9 9 Once the factories were up and running … ……there would be more money in the town and the shops in the CBD would selling more and the shop keepers doing better. They and the factory foremen and supervisors would form part of an emerging middle class that would need somewhere to live. So the landowners around the edge of the inner area would build houses to sell to this new group – semi- detached villas were wanted, mainly to rent, by the new middle class. They would not want to be too far from the centre to walk to the town centre where they worked but the roads were wider. Each house had a small front garden and usually a larger back garden – no yard for them with a petty at the bottom! Notice the Bay windows? This was a common feature of the foreman’s house. They were far enough away not to get the smells and pollution from the factories and so much healthier.

10 10 Once the factories were up and running … The roads of semi-detached houses often still today spread out quite a long way, but the further you are from the centre, the smarter they got and the further they were from the road. These would be for shop owners perhaps or factory managers. Note the top floor with small windows – a live-in maid or 2 perhaps?

11 11 Once the factories were up and running … Further out still, there would factory owners and other seriously rich people lived with lots of servants and gardeners, and probably carriage and coachman.

12 12 Geographical models and urban areas This was such a common pattern of urban development that in 1925 a man called Ernest Burgess, having studied Chicago in the USA in great depth came up with one of the first urban geographical model based on these concentric rings. It was a very simple idea but it fell out of favour after WW2 because geographers thought it was too simple. It worked fine until roads and road transport imprinted their impression on our cities. It also took no account of electricity taking over as the main power supply, nor did the new industries, such as food processing and small domestic machine for example, fit into the pattern at all.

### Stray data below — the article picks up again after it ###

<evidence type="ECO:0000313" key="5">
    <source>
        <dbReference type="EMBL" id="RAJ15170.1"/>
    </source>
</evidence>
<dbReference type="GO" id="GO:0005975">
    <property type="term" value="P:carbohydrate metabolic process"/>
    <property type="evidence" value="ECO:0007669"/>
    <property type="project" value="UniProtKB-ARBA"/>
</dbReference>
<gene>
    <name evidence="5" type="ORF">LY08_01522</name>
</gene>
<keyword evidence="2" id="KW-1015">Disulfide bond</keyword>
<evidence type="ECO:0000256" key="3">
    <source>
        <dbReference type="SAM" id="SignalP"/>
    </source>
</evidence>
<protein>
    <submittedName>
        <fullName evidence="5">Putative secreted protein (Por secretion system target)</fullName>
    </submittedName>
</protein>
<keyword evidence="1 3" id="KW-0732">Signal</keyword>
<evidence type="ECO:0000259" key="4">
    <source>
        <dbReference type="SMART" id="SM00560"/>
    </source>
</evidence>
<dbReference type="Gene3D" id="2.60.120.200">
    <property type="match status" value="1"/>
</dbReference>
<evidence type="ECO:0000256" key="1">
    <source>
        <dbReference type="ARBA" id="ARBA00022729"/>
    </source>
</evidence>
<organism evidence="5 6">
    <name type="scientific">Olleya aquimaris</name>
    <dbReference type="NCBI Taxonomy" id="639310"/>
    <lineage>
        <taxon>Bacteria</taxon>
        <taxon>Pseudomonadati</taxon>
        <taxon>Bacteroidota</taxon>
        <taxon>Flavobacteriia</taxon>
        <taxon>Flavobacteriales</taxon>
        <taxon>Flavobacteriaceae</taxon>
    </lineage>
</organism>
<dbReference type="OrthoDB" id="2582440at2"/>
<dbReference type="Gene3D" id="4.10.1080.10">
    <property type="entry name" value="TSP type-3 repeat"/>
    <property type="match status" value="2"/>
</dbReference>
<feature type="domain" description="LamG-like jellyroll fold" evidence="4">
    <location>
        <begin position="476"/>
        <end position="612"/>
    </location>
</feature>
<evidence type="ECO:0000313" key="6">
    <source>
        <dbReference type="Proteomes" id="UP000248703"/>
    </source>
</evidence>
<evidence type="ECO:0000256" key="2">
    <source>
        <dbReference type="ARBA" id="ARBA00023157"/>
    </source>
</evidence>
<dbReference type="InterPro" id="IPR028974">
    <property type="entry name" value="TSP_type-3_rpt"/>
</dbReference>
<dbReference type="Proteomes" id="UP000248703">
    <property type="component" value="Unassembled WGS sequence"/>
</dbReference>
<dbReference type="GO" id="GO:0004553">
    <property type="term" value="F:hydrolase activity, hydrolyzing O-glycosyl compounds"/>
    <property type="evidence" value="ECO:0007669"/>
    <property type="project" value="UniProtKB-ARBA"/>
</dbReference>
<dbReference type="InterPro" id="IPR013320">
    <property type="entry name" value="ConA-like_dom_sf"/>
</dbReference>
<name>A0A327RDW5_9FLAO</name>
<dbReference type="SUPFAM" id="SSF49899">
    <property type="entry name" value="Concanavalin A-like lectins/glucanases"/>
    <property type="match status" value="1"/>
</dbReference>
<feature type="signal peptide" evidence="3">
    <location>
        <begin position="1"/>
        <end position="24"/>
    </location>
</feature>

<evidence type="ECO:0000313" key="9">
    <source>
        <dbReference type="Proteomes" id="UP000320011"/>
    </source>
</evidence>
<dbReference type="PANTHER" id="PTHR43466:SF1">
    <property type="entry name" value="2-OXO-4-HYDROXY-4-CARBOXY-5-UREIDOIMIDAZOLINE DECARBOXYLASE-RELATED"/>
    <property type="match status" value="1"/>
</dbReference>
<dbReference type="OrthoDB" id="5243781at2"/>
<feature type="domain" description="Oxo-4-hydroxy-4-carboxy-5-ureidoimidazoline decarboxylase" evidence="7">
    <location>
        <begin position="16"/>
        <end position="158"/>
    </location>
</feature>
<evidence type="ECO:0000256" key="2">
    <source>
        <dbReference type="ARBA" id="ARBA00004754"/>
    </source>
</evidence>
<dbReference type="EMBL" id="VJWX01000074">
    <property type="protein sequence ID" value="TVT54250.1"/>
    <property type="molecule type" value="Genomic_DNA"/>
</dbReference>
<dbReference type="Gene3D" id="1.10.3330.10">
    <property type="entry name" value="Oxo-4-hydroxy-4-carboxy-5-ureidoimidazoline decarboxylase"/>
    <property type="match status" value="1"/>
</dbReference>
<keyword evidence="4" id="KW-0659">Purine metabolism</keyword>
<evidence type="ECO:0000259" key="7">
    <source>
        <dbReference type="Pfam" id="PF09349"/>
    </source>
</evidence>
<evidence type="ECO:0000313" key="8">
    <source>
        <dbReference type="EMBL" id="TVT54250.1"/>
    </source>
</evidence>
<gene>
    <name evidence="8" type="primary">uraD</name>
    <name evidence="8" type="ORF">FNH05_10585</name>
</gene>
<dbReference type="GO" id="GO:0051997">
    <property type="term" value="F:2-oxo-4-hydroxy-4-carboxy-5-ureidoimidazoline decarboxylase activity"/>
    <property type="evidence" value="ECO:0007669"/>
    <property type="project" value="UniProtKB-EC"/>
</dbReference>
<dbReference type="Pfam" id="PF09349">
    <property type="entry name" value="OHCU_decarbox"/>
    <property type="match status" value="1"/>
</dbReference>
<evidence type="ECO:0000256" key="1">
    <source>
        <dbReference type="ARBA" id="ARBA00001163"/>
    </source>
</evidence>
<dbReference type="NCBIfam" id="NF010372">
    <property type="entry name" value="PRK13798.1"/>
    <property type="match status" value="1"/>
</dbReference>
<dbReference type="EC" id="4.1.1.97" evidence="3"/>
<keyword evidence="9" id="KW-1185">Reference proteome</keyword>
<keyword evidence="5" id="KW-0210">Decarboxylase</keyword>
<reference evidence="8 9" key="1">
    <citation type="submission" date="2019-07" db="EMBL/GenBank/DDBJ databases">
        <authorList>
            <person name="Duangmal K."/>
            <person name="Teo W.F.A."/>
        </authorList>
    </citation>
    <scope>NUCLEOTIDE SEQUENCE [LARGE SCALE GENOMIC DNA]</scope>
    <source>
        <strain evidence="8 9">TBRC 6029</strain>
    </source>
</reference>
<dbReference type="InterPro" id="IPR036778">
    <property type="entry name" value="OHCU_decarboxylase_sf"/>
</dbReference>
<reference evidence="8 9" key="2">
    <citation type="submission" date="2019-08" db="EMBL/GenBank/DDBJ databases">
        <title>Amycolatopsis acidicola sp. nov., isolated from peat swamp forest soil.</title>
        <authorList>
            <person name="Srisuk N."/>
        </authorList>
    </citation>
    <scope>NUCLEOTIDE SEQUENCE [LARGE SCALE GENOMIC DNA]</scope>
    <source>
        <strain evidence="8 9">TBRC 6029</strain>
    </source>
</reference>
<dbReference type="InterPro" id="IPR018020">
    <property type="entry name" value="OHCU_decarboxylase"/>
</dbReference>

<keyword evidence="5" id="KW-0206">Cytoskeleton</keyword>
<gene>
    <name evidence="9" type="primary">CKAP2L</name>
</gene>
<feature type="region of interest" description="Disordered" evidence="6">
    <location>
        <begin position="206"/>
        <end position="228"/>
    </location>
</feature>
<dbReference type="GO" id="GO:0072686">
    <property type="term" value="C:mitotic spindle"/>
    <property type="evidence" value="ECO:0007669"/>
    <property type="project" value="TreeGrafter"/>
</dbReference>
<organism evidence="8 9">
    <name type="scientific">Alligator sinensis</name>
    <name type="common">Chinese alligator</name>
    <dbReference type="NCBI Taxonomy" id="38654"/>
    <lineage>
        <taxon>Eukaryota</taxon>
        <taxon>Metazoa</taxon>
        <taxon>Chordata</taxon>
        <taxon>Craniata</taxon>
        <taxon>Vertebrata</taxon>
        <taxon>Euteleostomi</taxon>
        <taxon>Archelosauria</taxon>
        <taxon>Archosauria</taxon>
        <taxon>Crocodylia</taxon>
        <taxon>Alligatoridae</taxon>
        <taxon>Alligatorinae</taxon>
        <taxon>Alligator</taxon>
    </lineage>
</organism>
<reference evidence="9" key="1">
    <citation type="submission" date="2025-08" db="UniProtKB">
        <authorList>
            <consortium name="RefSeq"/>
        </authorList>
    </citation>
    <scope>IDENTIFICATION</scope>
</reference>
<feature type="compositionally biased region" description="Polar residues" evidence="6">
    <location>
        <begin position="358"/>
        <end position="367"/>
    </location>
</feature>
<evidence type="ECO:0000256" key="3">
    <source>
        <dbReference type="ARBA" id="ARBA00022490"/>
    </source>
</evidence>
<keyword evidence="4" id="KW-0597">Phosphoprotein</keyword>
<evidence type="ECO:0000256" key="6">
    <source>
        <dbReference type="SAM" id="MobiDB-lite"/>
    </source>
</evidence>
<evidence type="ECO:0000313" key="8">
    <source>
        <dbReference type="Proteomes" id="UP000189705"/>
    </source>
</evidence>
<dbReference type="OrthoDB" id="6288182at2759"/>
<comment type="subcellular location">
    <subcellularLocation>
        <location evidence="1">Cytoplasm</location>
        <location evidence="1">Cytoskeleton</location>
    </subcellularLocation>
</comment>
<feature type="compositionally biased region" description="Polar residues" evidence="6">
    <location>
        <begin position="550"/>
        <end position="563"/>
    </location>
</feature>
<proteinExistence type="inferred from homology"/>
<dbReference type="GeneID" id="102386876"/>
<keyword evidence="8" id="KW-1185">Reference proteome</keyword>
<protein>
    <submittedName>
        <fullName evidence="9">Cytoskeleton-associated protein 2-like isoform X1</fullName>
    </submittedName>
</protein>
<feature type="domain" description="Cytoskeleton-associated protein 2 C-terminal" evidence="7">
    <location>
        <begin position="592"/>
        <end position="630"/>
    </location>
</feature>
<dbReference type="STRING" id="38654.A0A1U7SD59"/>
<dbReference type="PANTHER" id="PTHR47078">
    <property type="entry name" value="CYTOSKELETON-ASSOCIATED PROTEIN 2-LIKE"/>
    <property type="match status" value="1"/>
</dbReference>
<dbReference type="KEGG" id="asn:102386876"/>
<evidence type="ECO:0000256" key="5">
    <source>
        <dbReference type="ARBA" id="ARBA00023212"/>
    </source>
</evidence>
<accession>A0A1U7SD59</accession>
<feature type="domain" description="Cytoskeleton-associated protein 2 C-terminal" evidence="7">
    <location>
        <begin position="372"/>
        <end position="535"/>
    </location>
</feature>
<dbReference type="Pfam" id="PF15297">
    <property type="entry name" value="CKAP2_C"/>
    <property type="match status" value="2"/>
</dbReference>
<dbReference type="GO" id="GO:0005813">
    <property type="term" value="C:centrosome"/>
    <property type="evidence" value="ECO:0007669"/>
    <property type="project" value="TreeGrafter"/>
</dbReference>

13 13 Geographical models and urban areas This problem was to an extent overcome by Herman Hoyt. He used the idea that the factories tended to be built along roads, railways and rivers in wedges to make the most of the transport routes. The low class residential housing was built alongside it and the high class housing would tend to choose the nicest parts,leaving the middle class housing to do its best to keep away from the factory smells and pollution.

14 14 These patterns do seem to have some validity but the most important issue is that different kinds of residential and industrial and commercial land use do separate themselves out into different parts of an urban area. A really up-market house will not be built in the middle of blocks of flats or a row of terraces, any more than a big store is built in the middle of a housing estate. In addition, there are new sorts of urban land use not taken into account by either Burgess or Hoyt. The out-of -town shopping centre and business park are examples.

15 15 The CBD is crowded and if you want to create a new building for a store there you have a number of problems. Parking is in short supply and therefore expensive. The land is expensive. It is already occupied by buildings and even if you could buy one up, before you could make your new development, you would have to clear the site, while nor damaging the surrounding businesses, which add hugely to the cost. Much better to find a piece of underused land on a major road outside the town, provided free parking, and build your new store on one or at most 2 floors – not the 4 or even 5 floors you would have had to build in the CBD. Similarly it is the same for new industries. To build in the old industrial areas, you would have to clear the ground, and often that would mean decontaminating it before you could lay a single brick, all at a huge cost. The narrow streets in these older areas would making access for delivery lorries difficult too. Much better to build outside the urban area on a main road.